Earlier this month, Iowa lawmakers proposed new voter ID laws that drew concern from student leaders around the state. Secretary of State Paul Pate met with student body leaders from Iowa’s colleges and universities Wednesday to discuss improvements and next steps on policy change.
After the “voter integrity” legislation caught him and his counterparts off guard, Cole Staudt, student body president at Iowa State University, attended the meeting and welcomed the dialogue. While Secretary Pate’s office has said publically that any Iowa voter would receive a voter ID card for free after registering to vote, student ID cards would not be accepted at polling places.
“I was confused because we worked with [the Secretary of State] on student voter registration over the summer,” said Staudt, who felt the roll out of the proposed voter ID law was flawed because there was not open communication between state officials and stakeholders about the potential changes.
Wednesday’s discussion focused on making policies more student-friendly. According to Staudt, the proposal will require voter IDs. In a tweet, Secretary Pate assured students that the new voter ID cards would be free, but student leaders think changes need to be made to eliminate needless barriers to voting. For example, students think student voter cards should not require addresses since students move so frequently.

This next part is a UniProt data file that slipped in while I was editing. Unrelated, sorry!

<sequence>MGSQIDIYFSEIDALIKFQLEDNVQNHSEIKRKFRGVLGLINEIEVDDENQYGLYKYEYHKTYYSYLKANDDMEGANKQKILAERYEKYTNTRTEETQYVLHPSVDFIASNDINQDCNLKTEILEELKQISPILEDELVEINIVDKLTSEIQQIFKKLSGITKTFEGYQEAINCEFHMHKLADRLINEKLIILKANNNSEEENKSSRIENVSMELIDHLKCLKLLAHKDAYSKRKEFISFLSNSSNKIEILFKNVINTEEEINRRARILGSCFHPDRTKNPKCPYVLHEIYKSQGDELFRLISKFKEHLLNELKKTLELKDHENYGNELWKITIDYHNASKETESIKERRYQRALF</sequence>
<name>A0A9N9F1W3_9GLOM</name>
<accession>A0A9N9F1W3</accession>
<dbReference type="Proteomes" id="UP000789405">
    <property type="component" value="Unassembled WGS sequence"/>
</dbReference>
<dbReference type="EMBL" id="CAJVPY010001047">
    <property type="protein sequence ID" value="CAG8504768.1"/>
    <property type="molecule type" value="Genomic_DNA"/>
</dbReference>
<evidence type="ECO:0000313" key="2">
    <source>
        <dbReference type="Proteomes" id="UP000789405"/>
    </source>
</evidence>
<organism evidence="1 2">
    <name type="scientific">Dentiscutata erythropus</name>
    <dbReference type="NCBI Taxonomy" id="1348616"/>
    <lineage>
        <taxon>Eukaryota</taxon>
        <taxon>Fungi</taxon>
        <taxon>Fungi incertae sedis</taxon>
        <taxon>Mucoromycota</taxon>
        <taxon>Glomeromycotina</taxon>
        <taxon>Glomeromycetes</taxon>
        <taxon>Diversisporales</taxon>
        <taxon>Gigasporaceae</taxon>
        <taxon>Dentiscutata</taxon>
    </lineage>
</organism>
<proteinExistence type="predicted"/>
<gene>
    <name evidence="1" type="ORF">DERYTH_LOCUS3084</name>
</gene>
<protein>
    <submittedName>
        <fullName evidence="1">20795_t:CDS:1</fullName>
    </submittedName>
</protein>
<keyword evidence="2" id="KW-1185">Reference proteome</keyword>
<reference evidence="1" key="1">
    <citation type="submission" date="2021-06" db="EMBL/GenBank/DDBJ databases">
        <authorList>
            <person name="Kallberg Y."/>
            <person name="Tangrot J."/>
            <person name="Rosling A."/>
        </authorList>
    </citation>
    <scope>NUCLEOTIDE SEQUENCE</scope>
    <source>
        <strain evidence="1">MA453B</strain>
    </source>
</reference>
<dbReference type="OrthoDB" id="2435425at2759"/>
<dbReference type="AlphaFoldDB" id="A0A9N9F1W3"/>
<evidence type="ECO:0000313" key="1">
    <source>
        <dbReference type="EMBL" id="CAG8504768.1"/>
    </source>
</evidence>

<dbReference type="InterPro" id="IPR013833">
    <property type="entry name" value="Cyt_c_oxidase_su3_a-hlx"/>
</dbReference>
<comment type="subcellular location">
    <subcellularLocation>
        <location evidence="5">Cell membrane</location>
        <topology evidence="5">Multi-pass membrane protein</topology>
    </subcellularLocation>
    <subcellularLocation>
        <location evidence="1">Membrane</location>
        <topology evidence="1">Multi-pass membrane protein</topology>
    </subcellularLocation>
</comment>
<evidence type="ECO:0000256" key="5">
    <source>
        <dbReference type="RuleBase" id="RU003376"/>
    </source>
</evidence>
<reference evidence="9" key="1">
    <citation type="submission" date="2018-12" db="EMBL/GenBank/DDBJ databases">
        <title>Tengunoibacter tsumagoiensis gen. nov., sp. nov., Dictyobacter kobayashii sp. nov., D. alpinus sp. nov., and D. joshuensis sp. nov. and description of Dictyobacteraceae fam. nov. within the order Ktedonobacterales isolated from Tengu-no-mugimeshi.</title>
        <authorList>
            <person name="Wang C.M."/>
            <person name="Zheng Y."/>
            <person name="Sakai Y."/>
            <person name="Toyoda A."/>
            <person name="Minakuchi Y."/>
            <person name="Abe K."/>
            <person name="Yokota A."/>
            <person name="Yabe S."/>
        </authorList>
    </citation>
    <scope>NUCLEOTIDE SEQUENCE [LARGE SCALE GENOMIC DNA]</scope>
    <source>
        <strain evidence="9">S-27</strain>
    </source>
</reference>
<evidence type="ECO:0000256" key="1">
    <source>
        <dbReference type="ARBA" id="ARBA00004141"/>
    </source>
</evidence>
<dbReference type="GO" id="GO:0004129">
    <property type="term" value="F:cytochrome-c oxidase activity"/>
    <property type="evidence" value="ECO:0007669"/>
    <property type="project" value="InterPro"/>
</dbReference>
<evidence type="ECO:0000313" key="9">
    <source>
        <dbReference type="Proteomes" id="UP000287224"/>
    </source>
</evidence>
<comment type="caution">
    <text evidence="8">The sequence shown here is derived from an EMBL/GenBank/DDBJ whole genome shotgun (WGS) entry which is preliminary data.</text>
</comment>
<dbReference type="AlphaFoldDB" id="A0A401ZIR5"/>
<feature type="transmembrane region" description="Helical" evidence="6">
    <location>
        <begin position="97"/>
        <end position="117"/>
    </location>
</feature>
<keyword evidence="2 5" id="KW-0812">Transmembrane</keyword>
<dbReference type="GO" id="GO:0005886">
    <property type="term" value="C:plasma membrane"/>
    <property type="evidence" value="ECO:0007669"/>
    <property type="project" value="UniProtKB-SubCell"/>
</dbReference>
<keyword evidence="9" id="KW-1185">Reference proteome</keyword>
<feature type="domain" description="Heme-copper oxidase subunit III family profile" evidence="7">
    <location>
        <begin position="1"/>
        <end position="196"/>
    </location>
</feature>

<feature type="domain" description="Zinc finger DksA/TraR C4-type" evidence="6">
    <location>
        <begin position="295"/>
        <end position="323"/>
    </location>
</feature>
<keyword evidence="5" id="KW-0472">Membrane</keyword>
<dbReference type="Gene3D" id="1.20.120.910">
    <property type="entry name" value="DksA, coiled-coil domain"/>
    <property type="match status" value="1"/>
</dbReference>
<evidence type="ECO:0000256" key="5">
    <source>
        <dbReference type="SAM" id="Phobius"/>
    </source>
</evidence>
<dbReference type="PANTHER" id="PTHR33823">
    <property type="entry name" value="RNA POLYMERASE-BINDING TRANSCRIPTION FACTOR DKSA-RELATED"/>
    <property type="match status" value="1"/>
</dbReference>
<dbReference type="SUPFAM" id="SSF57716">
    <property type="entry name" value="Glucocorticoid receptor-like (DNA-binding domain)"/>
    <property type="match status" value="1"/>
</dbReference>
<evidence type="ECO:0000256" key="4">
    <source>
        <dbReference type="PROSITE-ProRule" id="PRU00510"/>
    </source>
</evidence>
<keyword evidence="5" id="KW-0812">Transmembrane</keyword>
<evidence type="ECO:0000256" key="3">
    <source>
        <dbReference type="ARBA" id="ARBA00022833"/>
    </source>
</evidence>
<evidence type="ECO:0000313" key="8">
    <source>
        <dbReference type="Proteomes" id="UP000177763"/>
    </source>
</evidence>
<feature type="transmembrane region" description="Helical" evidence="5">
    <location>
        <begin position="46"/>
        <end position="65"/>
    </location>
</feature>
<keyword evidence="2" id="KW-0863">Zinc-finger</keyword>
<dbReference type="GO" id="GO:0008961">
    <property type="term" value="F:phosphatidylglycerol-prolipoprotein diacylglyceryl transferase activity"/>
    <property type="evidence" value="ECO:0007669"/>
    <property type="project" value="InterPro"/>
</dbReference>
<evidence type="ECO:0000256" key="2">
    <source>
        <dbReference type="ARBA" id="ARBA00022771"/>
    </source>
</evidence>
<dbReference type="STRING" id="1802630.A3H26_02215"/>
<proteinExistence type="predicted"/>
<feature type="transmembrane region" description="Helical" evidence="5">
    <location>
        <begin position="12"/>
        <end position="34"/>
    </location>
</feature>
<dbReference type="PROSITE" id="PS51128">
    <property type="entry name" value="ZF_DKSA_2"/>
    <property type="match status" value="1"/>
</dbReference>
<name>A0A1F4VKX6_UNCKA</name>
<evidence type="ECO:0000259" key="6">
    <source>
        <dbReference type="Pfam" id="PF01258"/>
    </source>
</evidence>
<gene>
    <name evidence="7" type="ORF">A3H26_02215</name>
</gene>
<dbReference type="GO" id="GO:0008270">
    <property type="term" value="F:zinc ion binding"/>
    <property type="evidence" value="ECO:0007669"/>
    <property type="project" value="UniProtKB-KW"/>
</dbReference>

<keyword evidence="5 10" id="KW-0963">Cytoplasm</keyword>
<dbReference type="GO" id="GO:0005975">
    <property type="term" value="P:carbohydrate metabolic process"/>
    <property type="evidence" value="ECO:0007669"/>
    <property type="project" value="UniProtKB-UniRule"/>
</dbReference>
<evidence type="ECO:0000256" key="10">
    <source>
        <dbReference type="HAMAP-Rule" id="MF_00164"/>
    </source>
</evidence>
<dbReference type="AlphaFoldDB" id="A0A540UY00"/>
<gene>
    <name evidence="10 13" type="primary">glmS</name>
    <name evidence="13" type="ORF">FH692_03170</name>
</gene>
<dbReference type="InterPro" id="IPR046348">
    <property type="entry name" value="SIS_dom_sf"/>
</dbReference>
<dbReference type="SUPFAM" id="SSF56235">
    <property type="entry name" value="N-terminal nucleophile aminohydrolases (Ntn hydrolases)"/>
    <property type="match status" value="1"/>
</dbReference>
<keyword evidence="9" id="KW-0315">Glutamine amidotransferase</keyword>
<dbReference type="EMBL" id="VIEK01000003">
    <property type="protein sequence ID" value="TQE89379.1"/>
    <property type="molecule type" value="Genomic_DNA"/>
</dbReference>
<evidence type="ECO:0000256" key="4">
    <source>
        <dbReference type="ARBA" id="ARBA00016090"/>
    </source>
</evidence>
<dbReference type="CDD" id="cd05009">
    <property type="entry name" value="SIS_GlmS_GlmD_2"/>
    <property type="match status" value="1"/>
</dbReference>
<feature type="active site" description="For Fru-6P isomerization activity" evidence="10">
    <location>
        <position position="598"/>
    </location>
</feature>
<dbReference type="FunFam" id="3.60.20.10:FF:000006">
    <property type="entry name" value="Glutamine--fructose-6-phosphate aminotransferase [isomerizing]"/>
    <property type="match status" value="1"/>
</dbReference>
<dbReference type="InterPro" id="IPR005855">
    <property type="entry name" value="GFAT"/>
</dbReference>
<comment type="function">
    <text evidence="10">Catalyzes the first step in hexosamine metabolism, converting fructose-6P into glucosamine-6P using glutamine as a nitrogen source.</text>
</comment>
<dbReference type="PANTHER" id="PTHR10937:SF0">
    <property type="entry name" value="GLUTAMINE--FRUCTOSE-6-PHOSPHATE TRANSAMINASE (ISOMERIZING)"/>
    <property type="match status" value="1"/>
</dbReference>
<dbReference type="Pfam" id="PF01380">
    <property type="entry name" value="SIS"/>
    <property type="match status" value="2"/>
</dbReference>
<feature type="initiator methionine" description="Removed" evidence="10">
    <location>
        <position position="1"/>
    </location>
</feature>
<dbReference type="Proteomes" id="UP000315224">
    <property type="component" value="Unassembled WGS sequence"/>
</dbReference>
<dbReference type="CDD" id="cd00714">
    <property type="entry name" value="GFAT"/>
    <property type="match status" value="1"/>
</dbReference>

“Students would have to get a new card every election,” said Staudt.
Since its introduction, student leaders have raised concerns about the proposal’s $1 million price tag to startup the program. In a joint statement on January 8, 2017, Staudt along with University of Iowa student body president Rachel Zuckerman and University of Northern Iowa student body president Hunter Flesch questioned whether voter fraud is common enough to justify spending state money that could otherwise go to higher education.
“It is extremely frustrating and disheartening to see that our tuition prices continue to rise as our elected officials consider spending our limited state funds on an expensive proposal to fix a virtually non-existent problem,” said the student body presidents at the University of Iowa, Iowa State University, and University of Northern Iowa in a joint statement.
Student engagement is not new in Iowa--Secretary Pate’s office worked with Staudt and other student leaders last spring to provide voter registration and education trainings to students across Iowa’s college campuses.
Student leaders hope to continue playing an important role as Iowa considers any changes, especially because the youth vote is uniquely consequential in the state. Ahead of the 2016 election, the Center for Information & Research on Civic Learning and Engagement (CIRCLE) issued its Youth Electoral Significance Index, meant to quantify how influential the student vote would be across the country. Iowa ranked number one in the presidential election, and three Iowa congressional districts ranked in the top five districts, per the index.
“We’re watching very closely what happens to this in the [state] senate and house,” Staudt said. “We hope to work with lawmakers to make sure changes happen without creating barriers to voting.”